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Transcript: Sen. Marco Rubio on "Face the Nation," December 9, 2018

Rubio on Trump's ties to Cohen case
Rubio reserving judgment on Trump's alleged connection to Cohen case 07:36

The following is a transcript of the interview with Republican Sen. Marco Rubio of Florida airing Sunday, December 9, 2018, on "Face the Nation."

MARGARET BRENNAN: Good morning and welcome to "Face the Nation." We've got a lot to get to today and we begin with Florida Republican Senator Marco Rubio. He is in Orlando this morning. Senator, welcome to "Face the Nation." 

SENATOR MARCO RUBIO: Thank you. Good morning. 

MARGARET BRENNAN: Chief of Staff John Kelly is set to depart the White House at the end of the year. He was often seen as sort of a force of stability. What will his departure mean in terms of being able to work with the White House and get things done?

SENATOR MARCO RUBIO: Well, I don't think it'll impact negatively in any way our ability to work with the White House or to get things done. I have a lot admiration for General Kelly. I've always found him to be a professional-- someone who works hard and gets things done. And like every administration, you know, the president's-- there'll be changes in that position-- it's a hard and difficult job and, and so obviously he'll be missed.

MARGARET BRENNAN: There's a lot of news in terms of the developments on the front of the special prosecutor. On Friday federal prosecutors also said that President Trump personally directed illegal payments through his attorney Michael Cohen to women who-who claim to have affairs with him. The president is denying all wrongdoing here. What do you make of these charges and do you stand by him?

SEN. RUBIO: Well remember I think it's important to remind people there's- that's two separate probes going on. I think you're, in that case, you're discussing the one out of the New York- the prosecutor- the U.S. attorney's office out in New York, and then there's the Mueller probe. Look we're a nation of laws. We have a system by which government can acquire information, put that information and evidence together and make presentations before judges.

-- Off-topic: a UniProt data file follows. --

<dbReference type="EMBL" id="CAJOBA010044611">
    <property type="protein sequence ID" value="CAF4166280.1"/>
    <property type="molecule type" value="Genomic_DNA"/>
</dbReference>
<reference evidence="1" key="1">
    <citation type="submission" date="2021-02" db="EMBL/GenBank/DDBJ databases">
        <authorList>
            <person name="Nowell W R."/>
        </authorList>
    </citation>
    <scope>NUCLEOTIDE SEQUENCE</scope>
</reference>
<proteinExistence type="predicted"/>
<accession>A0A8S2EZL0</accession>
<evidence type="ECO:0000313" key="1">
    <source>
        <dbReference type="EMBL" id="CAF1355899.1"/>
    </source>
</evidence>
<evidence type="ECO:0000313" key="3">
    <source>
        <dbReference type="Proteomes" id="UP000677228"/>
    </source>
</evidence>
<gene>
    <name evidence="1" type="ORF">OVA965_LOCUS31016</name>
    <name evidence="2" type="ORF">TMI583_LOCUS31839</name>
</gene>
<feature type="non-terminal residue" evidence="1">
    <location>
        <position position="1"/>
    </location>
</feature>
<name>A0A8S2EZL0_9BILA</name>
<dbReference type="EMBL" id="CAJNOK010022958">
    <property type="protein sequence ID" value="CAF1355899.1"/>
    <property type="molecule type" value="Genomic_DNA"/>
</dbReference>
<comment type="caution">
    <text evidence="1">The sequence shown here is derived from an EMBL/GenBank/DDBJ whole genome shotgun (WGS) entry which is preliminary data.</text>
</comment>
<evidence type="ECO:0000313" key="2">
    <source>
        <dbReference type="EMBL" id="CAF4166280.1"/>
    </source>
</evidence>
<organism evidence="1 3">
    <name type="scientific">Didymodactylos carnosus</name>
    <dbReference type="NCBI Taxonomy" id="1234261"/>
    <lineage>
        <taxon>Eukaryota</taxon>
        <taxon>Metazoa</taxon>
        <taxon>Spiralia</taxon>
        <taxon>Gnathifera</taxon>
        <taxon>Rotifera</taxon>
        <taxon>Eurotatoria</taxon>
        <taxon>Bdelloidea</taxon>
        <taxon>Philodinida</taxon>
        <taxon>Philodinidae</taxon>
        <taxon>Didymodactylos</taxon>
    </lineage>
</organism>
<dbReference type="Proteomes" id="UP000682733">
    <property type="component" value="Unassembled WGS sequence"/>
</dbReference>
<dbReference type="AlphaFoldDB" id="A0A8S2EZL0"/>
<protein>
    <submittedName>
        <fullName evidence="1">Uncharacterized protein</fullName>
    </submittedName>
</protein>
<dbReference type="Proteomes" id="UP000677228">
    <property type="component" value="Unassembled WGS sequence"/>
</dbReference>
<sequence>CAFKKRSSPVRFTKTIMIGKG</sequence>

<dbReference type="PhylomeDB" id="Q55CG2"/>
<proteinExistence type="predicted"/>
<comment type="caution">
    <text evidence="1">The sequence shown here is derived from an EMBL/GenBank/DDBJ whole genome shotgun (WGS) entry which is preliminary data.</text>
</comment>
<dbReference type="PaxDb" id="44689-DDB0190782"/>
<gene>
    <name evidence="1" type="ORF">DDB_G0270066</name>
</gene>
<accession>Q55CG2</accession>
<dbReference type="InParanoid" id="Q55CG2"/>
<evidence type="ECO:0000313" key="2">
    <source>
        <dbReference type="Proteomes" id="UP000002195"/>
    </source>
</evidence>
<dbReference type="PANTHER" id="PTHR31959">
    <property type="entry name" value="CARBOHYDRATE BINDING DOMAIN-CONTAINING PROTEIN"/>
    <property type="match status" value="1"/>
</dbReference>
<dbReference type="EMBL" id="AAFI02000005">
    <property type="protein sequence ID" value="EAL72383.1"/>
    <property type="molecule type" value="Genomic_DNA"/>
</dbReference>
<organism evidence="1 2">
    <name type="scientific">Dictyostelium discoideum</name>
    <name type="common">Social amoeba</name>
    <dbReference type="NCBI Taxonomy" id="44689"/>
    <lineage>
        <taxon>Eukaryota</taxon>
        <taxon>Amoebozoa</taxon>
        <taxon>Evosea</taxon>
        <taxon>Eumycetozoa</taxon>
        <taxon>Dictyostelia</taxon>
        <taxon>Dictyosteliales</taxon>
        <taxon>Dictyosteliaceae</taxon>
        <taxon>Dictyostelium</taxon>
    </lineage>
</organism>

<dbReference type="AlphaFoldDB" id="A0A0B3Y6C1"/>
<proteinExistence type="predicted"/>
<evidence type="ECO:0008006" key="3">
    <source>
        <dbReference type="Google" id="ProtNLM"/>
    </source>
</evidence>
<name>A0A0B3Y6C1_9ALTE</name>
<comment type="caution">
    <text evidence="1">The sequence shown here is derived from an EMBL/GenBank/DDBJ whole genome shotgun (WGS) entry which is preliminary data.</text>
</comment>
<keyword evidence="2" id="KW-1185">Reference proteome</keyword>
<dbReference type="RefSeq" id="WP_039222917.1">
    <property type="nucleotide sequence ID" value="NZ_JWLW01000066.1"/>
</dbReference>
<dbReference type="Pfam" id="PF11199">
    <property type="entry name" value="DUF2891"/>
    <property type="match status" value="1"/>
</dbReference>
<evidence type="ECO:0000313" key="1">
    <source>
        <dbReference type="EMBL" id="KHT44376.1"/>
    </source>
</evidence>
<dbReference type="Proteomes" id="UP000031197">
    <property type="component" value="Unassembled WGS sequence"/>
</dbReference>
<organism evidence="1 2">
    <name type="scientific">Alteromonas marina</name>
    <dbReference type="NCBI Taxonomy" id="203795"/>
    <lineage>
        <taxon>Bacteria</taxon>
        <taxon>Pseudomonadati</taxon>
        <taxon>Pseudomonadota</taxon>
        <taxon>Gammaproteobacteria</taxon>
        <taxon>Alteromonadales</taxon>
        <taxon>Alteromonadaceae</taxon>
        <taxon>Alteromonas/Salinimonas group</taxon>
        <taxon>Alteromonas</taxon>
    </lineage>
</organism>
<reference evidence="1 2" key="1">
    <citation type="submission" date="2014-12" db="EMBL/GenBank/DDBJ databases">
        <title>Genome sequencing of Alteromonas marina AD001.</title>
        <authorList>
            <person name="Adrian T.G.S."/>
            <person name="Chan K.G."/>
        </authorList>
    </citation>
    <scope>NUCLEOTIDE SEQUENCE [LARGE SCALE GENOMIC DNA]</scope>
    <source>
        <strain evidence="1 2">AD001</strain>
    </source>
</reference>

And in this particular case the- there's individuals, not the president, who've been accused of crimes who have pled guilty to crimes and this is part of their sentencing process. And separately from that is the right of someone to argue that the evidence is not what you say it is. And so everyone is entitled to that. No- just like no one is above the law in this country, no one is beneath it either. That said, obviously you know, you read some of these details, we're going to wait for more information. 

We're doing our own probe in the Senate Intelligence Committee and I'm usually cautious about discussing the matter of the Russian interference portion of it because we're not done with our work yet. I can tell you this, that some of the things that have come out over the last couple weeks, particularly with regards to Mr. Cohen, has- have led the committee to go back and interview witnesses or attempt to interview additional witnesses again based on other testimony in the past. Clearly these are things that are to be taken into account and seriously and I would caution everyone just continue to wait until all of this plays out. But- but it's important that- that we- that this continue to move forward. 

MARGARET BRENNAN: So I understand you saying there that you stand by the president.

SEN. RUBIO: Well again there's nothing- there's- there's no reason to not stand by anybody in this moment. There are pleadings, there are cases, there are evidence, we're gonna wait for all of it to be out there. And I would caution everyone to wait for all of it to be out there until you make judgment. Your judgment may not change but nonetheless judgments should be made on the basis of all the information that is before you. 

That is most certainly what we're doing in the U.S. Senate Intelligence Committee. So as I've said repeatedly I believe that Mr. Mueller's probe should continue and move forward unimpeded. Both of those findings will be there before the American public. We'll see what it all shows when put together and we'll move on from there and see what needs to be done.

MARGARET BRENNAN: We also learned this week that former National Security Adviser Michael Flynn was cooperating with prosecutors on at least three investigations. Does that concern you?

SEN. RUBIO: Well ultimately the fact that he's cooperating with prosecutors? I think, obviously--

MARGARET BRENNAN: On multiple fronts--

SEN. RUBIO: --it's good because it gets--

MARGARET BRENNAN: --multiple investigations--


MARGARET BRENNAN: --now. That was new information, a new development.

SEN. RUBIO: Yeah, I'm interested in- in the truth. I want to know what happened and if someone didn't do anything wrong here, we don't want to be unfair and unjust. If someone did something wrong here it is important, in the interest of the country and the rule of law, that those people be held to account.